Big 12 M5: 02.25.14 EditionPosted by Taylor Erickson on February 25th, 2014
- The addition of Memphis transfer Tarik Black to Kansas last summer was viewed as an important move for Bill Self to solidify a young frontcourt alongside sophomore forward Perry Ellis. Black was voted Big 12 preseason Newcomer of the Year in October, and figured to play a prominent role on Kansas’ roster this season. That’s how it was suppose to work out, anyway. In reality, Black struggled early with foul trouble and quickly relinquished his starting spot to talented freshman Joel Embiid. But he has never regretted his decision to transfer to Lawrence, telling family and friends he is blessed to be there, while finding a way to use the physical and mental toughness that he developed as a youth to bring much-needed leadership to Self’s young squad. Moving forward, it will be vital that Black continue to do so as the Jayhawks enter the all-important stretch of postseason play when their season will ultimately be judged as a success or failure.
- Just a few short weeks ago, it looked like West Virginia was among those in the Big 12 poised to position themselves for a potential at-large bid to the NCAA Tournament. After losing three of their last four games, however, including a 13-point loss over the weekend to fellow bubble team Baylor, Bob Huggins openly questioned his teams “commitment to excellence”. The head coach seems frustrated with his player’s lack of attention to detail, explaining that the players all have iPads that are meant to be used to watch game video, but that apparently wasn’t happening. The Mountaineers will close the season with road games at Iowa State and Oklahoma and have two home contests remaining against TCU and Kansas. At 15-12 overall and 7-7 in Big 12 play, Huggins’ squad will need to finish at least .500 in the conference and need a good showing in the Big 12 Tournament if it hopes to hear its name called on Selection Sunday.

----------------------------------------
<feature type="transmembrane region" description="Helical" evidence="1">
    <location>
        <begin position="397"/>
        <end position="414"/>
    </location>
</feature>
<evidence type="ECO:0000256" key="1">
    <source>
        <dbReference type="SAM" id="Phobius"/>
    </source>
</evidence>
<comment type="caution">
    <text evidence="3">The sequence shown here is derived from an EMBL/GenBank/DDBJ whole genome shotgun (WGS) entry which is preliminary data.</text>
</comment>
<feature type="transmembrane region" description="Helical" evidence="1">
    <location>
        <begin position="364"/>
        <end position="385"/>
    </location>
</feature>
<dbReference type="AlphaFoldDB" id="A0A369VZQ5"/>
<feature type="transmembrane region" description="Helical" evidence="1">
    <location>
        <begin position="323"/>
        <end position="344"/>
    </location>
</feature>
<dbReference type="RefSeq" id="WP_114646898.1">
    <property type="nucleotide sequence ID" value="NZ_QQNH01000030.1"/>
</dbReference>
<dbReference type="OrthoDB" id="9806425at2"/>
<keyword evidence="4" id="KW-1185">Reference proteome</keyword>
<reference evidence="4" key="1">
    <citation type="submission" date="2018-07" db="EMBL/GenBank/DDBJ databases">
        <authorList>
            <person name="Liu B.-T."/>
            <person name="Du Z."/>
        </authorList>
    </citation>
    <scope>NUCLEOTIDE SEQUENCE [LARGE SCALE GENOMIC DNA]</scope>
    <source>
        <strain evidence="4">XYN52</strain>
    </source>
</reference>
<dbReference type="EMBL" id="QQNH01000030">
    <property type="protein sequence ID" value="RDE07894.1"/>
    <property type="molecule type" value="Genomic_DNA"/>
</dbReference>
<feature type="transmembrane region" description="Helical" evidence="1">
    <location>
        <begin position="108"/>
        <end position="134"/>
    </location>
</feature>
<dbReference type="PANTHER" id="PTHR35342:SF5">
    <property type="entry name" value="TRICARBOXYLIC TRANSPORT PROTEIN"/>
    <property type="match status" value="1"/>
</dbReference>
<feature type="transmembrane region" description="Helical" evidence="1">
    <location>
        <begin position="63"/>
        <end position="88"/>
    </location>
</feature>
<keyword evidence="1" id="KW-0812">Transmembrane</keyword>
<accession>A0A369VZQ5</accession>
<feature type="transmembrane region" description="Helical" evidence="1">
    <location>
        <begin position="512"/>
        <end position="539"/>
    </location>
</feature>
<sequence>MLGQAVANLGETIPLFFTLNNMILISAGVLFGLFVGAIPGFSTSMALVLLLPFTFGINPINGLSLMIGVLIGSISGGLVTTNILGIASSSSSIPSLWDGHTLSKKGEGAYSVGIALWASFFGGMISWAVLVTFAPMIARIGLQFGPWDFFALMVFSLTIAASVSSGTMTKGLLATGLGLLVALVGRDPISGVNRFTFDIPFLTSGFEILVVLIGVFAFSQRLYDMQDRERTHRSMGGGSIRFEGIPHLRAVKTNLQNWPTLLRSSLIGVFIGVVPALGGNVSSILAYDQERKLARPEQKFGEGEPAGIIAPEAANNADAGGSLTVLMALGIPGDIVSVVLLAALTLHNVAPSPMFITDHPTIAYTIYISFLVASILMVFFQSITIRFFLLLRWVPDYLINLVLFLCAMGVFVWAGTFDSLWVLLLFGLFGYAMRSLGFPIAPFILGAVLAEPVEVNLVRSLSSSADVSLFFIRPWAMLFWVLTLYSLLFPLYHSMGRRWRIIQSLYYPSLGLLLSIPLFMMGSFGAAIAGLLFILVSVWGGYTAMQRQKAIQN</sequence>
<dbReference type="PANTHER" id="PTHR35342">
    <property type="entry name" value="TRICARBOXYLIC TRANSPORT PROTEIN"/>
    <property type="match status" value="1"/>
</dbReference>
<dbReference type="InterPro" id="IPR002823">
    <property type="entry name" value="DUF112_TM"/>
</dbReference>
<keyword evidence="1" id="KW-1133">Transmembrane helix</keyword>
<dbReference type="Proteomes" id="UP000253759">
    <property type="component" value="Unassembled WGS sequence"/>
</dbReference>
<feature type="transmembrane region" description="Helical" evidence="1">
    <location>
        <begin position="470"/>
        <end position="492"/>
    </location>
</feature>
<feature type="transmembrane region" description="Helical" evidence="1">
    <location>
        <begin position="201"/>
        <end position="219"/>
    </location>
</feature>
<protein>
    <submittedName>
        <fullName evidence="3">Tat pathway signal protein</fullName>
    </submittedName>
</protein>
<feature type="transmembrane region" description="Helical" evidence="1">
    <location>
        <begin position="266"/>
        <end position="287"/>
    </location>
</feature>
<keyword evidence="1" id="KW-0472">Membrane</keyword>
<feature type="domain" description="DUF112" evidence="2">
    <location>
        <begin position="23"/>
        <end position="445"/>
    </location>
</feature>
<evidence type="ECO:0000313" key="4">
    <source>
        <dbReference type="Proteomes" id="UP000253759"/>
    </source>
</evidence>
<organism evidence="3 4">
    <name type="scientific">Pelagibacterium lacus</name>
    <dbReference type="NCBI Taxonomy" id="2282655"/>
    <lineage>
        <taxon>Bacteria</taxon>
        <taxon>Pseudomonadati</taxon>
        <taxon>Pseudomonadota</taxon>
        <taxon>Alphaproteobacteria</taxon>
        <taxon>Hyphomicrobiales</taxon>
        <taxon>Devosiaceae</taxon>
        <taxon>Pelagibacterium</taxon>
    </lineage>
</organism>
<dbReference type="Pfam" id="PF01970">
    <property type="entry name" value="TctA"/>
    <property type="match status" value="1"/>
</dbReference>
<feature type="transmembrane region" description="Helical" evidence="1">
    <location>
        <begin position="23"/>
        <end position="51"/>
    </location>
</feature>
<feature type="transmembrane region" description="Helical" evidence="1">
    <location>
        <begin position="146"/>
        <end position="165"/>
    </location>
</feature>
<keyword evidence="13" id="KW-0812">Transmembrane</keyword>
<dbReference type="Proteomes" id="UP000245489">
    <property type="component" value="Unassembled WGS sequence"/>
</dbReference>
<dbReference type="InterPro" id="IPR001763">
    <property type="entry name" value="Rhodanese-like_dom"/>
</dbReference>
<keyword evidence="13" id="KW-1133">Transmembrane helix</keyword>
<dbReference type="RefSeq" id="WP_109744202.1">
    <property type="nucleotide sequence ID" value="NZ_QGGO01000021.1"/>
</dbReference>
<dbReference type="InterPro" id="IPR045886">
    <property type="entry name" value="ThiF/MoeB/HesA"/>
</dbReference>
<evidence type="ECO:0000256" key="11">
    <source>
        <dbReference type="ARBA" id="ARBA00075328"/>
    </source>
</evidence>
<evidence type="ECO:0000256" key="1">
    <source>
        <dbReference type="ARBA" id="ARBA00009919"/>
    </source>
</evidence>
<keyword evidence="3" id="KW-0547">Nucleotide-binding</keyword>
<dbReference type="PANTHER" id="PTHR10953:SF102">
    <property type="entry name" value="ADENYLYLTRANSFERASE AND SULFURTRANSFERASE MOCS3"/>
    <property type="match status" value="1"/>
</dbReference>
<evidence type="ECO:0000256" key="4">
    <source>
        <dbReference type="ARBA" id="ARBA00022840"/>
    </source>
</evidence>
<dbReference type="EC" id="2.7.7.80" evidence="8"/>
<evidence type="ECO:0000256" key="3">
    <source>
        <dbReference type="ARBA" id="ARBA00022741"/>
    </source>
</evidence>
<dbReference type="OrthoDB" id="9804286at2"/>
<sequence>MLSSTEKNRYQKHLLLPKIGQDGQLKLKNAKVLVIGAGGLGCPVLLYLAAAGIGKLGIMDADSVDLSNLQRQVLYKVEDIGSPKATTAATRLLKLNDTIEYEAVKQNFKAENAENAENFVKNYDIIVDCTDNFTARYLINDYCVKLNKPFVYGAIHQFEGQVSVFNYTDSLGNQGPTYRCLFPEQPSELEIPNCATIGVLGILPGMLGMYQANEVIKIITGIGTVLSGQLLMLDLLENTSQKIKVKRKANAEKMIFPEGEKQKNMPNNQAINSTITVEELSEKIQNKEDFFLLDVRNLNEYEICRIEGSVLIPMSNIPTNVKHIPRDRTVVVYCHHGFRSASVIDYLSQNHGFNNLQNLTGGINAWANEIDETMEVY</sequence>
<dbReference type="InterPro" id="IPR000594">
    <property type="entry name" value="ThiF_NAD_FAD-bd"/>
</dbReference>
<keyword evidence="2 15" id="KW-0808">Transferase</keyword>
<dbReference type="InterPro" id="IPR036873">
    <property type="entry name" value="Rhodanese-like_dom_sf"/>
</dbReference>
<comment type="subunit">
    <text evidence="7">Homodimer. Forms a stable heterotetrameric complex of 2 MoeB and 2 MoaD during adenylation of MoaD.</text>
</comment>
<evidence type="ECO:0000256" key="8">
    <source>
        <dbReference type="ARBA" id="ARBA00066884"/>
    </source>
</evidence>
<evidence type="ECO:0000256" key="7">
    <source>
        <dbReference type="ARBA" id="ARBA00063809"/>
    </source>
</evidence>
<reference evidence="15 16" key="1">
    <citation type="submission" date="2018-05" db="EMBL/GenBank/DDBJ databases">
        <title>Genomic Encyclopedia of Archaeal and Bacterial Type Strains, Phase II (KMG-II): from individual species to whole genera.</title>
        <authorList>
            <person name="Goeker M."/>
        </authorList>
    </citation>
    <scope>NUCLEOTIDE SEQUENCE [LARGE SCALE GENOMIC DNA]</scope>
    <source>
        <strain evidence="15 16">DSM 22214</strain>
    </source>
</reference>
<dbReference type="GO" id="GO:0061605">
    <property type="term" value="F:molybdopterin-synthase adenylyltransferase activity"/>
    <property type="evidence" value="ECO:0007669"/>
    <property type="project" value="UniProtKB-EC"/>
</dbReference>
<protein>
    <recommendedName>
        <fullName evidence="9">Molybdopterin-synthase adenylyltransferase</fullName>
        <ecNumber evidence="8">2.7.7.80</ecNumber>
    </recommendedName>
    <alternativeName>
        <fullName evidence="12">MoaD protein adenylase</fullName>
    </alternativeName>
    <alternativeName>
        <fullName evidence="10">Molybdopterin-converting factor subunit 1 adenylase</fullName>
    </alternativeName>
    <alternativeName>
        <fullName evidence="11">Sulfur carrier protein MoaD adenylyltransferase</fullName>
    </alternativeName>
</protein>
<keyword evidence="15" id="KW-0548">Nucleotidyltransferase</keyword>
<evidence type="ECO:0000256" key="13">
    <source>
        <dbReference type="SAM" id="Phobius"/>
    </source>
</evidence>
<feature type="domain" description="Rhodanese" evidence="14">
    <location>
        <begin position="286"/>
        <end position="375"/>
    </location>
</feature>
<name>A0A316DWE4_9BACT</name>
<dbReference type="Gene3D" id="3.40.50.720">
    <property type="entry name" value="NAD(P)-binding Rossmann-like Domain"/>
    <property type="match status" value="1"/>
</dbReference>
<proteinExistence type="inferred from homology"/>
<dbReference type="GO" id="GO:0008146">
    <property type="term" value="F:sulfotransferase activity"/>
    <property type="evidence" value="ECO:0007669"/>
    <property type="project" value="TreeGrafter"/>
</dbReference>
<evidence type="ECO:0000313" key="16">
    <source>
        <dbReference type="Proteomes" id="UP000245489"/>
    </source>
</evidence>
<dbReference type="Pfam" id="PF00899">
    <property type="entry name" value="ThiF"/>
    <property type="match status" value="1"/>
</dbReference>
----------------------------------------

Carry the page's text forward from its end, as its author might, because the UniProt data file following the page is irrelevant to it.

- On Tuesday night in Lubbock, Texas, students will have a bit of added motivation to show up at United Spirit Arena to cheer on their Red Raiders as they take on Kansas State. Texas Tech announced that the school will be giving away 30 prize packages, including eight chances for students to win $10,000 in cash or $10,000 towards the purchase of an automobile, along with a live DJ and free food. We’ve seen promotions on the uptick this year in college basketball, but certainly not anything to this degree. Moving forward, with schools struggle with game attendance, we’re likely to see more of these and other promotions in the understandable attempt to give themselves as big a home court advantage as possible.
- Iowa State head coach Fred Hoiberg became the latest college basketball coach to express his frustrations with social media on Monday saying, “I think social media is going to be the end of us, I really do.” Hoiberg went on to say that he thought it was a joke that someone could sit behind a computer and rifle verbal assaults at college basketball players who are out there doing the best they can. This comes just days after Louisville head coach Rick Pitino echoed similar statements, and after Iowa Hawkeye forward Zach McCabe airballed a crucial three-point attempt in a home loss to Wisconsin which caused fans to berate him on social media. After that incident, Fran McCaffery, who has been known to have a short temper, banned his team from social media for the remainder of the season. Coaches like Hoiberg and McCaffery face a difficult situation because banning players from social media platforms could easily be used against them in recruiting. Despite the fact that it might be best for teenagers who are entering college for the first time, most kids won’t like having restrictions on how they can communicate with friends, family, and yes, fans.
- With all the fan negativity that exists in college athletics, it’s refreshing to hear of stories like a recent one involving Oklahoma guard Buddy Hield. In a news conference held on Monday, Hield couldn’t stop smiling at the thought of getting a chance to play Kansas in Allen Fieldhouse that night. It’s that same joy in just lacing them up to play the game of basketball that Oklahoma coaches found when they first starting recruiting Hield in the Bahamas a few years ago. Hield recalls playing in slippers as a youth because he didn’t have any shoes, and now he finds himself enjoying a starring role on an NCAA Tournament-bound team. A quote from that story really shows how much the Oklahoma guard gets it, saying “If you’re doing something you don’t love, what’s the sense in doing it?” I think that’s probably something we could all apply to our own lives.